Most of our information about him is derived from Herodotus (ii. 161 et seq.) and can only be imperfectly verified by monumental evidence. According to the Greek historian he was of mean origin. A revolt of the native soldiers gave him his opportunity. These troops, returning home from a disastrous expedition to Cyrene, suspected that they had been betrayed in order that Apries, the reigning king, might rule more absolutely by means of his mercenaries, and their friends in Egypt fully sympathized with them. Amasis, sent to meet them and quell the revolt, was proclaimed king by the rebels, and Apries, who had now to rely entirely on his mercenaries, was defeated and taken prisoner in the ensuing conflict at Momemphis; the usurper treated the captive prince with great lenity, but was eventually persuaded to give him up to the people, by whom he was strangled and buried in his ancestral tomb at Sais. An inscription confirms the fact of the struggle between the native and the foreign soldiery, and proves that Apries was killed and honourably buried in the 3rd year of Amasis.
Although Amasis thus appears first as champion of the disparaged native, he had the good sense to cultivate the friendship of the Greek world, and brought Egypt into closer touch with it than ever before. Herodotus relates that under his prudent administration Egypt reached the highest pitch of prosperity; he adorned the temples of Lower Egypt especially with splendid monolithic shrines and other monuments (his activity here is proved by remains still existing). To the Greeks Amasis assigned the commercial colony of Naucratis on the Canopic branch of the Nile, and when the temple of Delphi was burnt he contributed 1000 talents to the rebuilding. He also married a Greek princess named Ladice, the daughter of Battus, king of Cyrene, and he made alliances with Polycrates of Samos and Croesus of Lydia.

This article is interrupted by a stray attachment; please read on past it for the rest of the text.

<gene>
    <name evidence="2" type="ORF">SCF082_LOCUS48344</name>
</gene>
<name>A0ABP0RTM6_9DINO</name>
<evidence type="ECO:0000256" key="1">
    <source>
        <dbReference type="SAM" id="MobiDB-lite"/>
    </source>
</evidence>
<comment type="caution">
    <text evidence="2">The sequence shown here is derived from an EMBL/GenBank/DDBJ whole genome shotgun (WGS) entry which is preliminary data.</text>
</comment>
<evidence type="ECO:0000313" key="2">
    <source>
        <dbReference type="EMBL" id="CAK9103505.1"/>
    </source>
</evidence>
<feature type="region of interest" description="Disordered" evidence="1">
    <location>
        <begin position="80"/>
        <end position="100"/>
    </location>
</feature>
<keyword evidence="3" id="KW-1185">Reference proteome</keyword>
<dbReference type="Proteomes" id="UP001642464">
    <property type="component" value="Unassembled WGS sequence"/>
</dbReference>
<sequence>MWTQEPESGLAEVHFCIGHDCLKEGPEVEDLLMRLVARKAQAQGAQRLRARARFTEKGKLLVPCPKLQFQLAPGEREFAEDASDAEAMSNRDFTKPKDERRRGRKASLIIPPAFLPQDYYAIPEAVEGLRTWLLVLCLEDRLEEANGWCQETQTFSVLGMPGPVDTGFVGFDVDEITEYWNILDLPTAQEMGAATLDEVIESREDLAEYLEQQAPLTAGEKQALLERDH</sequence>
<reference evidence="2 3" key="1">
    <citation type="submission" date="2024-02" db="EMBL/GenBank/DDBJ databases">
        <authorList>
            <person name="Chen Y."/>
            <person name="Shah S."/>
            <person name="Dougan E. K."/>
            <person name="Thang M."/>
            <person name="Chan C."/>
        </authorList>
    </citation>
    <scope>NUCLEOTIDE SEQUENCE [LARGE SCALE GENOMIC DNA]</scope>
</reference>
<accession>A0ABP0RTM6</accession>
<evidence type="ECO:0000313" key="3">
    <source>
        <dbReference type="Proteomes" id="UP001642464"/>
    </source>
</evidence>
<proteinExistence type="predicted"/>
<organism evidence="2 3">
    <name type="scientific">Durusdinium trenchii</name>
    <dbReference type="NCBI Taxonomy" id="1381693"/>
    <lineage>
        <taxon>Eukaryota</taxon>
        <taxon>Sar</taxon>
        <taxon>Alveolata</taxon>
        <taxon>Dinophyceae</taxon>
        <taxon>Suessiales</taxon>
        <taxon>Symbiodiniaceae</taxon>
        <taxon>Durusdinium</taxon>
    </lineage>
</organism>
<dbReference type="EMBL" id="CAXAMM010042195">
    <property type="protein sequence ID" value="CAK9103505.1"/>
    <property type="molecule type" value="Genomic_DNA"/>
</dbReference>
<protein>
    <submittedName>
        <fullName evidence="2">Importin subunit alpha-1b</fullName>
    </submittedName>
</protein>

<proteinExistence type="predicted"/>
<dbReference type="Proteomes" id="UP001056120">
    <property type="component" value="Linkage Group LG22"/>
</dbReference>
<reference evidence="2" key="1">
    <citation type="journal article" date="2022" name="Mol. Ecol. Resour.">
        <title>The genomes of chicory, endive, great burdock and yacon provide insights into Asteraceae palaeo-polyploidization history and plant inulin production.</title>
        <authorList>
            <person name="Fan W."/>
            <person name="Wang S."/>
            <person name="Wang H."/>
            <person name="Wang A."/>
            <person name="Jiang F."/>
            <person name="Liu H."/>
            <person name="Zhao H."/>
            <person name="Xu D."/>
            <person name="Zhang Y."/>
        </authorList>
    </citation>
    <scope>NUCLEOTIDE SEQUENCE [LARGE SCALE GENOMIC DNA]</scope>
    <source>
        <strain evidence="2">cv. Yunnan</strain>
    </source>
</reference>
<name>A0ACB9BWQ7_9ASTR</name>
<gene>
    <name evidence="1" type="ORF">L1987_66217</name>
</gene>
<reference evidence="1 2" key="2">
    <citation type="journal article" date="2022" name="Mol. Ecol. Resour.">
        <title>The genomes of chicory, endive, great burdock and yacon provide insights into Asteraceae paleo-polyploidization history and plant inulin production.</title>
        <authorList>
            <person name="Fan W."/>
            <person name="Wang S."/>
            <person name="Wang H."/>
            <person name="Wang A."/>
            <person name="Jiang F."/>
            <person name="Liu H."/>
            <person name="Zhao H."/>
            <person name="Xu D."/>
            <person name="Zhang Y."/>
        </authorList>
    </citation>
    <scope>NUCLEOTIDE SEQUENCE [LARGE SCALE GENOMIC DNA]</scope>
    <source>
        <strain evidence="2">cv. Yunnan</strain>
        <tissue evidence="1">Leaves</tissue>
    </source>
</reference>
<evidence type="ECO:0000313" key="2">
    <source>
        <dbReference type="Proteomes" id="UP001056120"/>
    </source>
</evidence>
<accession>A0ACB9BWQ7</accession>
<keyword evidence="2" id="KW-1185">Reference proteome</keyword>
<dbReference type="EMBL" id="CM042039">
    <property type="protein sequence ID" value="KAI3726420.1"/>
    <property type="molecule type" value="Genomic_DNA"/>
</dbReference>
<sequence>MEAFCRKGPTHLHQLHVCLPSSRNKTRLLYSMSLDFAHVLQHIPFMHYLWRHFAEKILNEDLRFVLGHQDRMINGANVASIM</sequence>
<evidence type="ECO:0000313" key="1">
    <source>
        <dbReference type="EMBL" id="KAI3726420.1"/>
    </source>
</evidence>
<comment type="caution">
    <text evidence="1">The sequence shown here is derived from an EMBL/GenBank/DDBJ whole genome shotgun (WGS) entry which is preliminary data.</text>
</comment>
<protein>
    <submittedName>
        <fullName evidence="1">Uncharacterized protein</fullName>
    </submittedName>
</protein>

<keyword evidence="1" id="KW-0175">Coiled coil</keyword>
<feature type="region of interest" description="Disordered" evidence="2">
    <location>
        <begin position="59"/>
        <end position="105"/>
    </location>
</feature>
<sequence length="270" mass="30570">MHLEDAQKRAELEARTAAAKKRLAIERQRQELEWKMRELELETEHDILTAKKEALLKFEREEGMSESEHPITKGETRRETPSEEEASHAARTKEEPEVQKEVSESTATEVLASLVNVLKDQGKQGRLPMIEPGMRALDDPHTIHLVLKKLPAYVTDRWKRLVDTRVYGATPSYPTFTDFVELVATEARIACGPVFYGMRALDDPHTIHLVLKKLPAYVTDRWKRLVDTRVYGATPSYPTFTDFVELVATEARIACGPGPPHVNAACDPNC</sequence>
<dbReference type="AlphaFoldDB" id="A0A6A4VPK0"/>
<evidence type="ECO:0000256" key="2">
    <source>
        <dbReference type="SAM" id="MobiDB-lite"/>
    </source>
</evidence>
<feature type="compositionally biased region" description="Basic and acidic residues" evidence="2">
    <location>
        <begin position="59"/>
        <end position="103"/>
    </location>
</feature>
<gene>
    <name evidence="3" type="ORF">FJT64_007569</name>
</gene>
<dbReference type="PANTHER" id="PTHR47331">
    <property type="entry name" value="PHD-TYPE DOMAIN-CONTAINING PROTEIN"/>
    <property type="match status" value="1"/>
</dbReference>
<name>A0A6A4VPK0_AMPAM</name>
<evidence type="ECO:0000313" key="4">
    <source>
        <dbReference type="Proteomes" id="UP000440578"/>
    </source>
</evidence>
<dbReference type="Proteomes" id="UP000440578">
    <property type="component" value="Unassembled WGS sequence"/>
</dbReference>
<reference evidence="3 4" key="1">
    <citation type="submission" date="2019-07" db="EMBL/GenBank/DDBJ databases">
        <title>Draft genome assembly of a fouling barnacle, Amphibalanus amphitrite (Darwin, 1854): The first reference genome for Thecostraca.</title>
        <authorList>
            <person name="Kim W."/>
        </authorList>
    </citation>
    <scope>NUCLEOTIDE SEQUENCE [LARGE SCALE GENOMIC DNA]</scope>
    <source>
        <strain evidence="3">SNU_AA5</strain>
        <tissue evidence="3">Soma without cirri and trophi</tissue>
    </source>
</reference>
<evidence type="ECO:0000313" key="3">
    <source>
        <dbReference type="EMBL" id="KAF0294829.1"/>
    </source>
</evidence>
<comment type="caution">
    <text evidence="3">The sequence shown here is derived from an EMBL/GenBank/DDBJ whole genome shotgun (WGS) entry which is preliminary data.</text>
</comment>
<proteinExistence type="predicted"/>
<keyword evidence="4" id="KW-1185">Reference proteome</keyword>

His kingdom consisted probably of Egypt only, as far as the First Cataract, but to this he added Cyprus, and his influence was great in Cyrene. At the beginning of his long reign, before the death of Apries, he appears to have sustained an attack by Nebuchadrezzar (568 BC). Cyrus left Egypt unmolested; but the last years of Amasis were disturbed by the threatened invasion of Cambyses and by the rupture of the alliance with Polycrates of Samos. The blow fell upon his son Psammetichus III, whom the Persian deprived of his kingdom after a reign of only six months.
See Naucratis: also W. M. Flinders Petrie, History, vol. iii.; Breasted, History and Historical Documents, vol. iv. p. 509; Maspero, Les Empires. (F. LL. G.)